CNPC interested in Repsol assets
Mainland companies including China National Petroleum Corp have expressed interest in Repsol YPF, the fifth-largest oil and gas company in the world, which is considering restarting the sale of its Latin American assets that could be valued at US$10 billion, sources said.
CNPC and its listed subsidiary PetroChina operate equal joint venture CNPC Exploration for overseas acquisitions. Parent CNPC also makes acquisitions on its own.
'I can't comment on whether there has or hasn't been any primary contact on this,' said PetroChina spokesman Mao Zefen. CNPC could not be reached for comment, and Repsol YPF declined to comment.
Repsol scrapped a larger sale last year that included assets worth about US$20 billion. CNPC Exploration tried twice to arrange a sale - once on its own and again with a pair of hedge funds, but failed on both occasions.
'It's going to be a different structure than last year and will be more complicated,' said a source.
Another source said the asset sale could be valued at about US$10 billion. 'It depends on what they sell, but it looks like refineries and upstream assets,' the source said.
Some analysts thought PetroChina, if it went ahead and tried to buy a large portfolio of assets, may be taking on too much at one time.
'PetroChina is still profitable and getting bigger, so can they buy something when they are managing all their current projects? I'm not sure those guys are ready for that,' said Kim Eng Securities energy analyst Larry Grace. But the hunt for the natural resources needed to power China's surging economy will only get stronger, analysts said.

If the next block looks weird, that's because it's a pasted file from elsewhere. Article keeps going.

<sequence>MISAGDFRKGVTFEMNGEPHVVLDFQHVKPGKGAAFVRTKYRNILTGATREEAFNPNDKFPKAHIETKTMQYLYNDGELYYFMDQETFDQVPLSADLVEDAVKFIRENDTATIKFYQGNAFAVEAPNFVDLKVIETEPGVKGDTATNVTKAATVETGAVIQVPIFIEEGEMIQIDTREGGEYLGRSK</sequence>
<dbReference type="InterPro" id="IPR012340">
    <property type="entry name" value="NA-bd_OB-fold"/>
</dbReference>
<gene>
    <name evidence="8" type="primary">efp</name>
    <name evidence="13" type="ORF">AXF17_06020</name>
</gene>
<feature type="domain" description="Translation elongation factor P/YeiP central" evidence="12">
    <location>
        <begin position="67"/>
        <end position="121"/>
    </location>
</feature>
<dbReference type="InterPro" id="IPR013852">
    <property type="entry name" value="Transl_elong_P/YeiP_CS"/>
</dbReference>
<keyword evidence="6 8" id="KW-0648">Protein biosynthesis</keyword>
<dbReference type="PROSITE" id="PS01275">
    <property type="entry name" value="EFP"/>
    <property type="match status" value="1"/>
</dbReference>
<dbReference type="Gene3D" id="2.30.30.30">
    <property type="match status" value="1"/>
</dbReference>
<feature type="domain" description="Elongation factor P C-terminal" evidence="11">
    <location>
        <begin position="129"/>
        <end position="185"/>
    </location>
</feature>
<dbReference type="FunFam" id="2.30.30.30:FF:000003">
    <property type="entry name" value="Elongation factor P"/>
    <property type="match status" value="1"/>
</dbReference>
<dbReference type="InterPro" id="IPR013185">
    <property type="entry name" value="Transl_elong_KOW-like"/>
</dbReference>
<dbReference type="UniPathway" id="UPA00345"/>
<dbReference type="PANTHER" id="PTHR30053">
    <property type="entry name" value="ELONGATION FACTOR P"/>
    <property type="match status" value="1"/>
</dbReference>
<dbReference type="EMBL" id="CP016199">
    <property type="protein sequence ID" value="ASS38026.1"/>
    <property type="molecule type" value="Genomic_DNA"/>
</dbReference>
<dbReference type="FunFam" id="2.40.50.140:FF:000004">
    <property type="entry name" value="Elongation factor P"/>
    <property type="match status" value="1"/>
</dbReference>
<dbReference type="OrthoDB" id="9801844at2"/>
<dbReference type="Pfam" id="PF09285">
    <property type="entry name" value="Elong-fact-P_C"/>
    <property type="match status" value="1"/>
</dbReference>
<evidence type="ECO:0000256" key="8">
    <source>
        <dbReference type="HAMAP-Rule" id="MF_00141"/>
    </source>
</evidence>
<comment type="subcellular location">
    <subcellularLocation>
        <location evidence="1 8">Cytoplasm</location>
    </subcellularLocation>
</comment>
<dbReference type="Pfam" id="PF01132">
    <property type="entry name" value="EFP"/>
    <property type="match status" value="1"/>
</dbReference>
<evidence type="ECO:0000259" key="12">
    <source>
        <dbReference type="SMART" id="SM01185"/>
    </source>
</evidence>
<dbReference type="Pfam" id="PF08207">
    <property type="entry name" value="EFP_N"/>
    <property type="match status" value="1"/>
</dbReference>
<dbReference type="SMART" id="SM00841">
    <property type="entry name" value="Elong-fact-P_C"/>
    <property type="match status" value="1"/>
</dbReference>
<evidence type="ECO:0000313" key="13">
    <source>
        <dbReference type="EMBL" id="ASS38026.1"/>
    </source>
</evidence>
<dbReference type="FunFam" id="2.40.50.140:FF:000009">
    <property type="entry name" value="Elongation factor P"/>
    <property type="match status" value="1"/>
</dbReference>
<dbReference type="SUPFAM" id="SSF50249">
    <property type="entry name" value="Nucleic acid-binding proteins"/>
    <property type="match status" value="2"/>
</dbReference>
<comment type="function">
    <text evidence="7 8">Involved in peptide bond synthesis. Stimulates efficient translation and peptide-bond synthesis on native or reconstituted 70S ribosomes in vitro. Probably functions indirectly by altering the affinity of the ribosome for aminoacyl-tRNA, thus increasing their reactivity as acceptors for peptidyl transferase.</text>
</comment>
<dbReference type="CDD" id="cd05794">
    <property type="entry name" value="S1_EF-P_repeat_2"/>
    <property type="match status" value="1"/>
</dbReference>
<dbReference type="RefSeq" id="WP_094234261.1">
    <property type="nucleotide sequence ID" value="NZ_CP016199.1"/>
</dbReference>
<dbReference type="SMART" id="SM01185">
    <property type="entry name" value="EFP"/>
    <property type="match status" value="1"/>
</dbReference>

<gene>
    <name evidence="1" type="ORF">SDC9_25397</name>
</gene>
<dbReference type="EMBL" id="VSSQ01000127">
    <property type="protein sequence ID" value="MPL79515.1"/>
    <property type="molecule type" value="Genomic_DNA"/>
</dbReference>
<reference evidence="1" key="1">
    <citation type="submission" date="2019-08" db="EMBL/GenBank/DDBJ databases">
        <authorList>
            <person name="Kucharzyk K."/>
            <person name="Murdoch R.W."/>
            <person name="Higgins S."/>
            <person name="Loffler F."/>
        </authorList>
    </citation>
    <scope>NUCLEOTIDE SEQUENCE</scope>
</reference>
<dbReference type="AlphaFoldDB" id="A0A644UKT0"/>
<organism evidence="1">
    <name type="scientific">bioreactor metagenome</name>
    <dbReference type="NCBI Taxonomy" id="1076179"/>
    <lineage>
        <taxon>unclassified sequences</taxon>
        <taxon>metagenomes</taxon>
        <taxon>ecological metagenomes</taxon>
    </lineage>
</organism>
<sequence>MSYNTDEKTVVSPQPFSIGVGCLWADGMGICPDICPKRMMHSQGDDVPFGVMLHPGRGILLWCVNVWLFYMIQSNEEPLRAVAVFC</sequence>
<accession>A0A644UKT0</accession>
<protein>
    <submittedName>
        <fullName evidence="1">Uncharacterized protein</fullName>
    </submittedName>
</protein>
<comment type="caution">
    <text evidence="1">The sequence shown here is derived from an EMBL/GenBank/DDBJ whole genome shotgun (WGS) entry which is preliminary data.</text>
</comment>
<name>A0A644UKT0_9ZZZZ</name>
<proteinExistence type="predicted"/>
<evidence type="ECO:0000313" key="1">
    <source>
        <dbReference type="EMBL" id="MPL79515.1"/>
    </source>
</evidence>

'Foreign acquisitions by Chinese corporates will be more and more frequent and natural resource companies will be particularly active as they search for the resources necessary to power the next stage of development,' said Jing Ulrich, JP Morgan chairman for China equities.
Repsol's complete Latin American business is worth about US$26 billion, according to David Stedman, who covers the stock for Daiwa Institute in London. About half of that value is in the company's Argentine subsidiary, the prime asset of last year's talks with overseas investors.
Since those failed, Repsol went on to sell a 15 per cent stake of its Argentine unit to domestic investor Enrique Eskanazi for US$2.2 billion. The deal also slated the option to sell another 10 per cent to Mr Eskanazi over the next three years.
The company has also been talking to provincial governments in Argentina about buying a 10 per cent stake. Repsol is also planning to sell a 20 per cent stake through an initial public offering this year.
In Latin America, the company owns three refineries in Peru and Brazil, according to its website, and development rights for oil and gas deposits in eight South American countries including Bolivia, Brazil Columbia and Peru. It distributes natural gas in Argentina, Columbia, Brazil and Mexico. It is the largest private energy company in Latin America, its website said.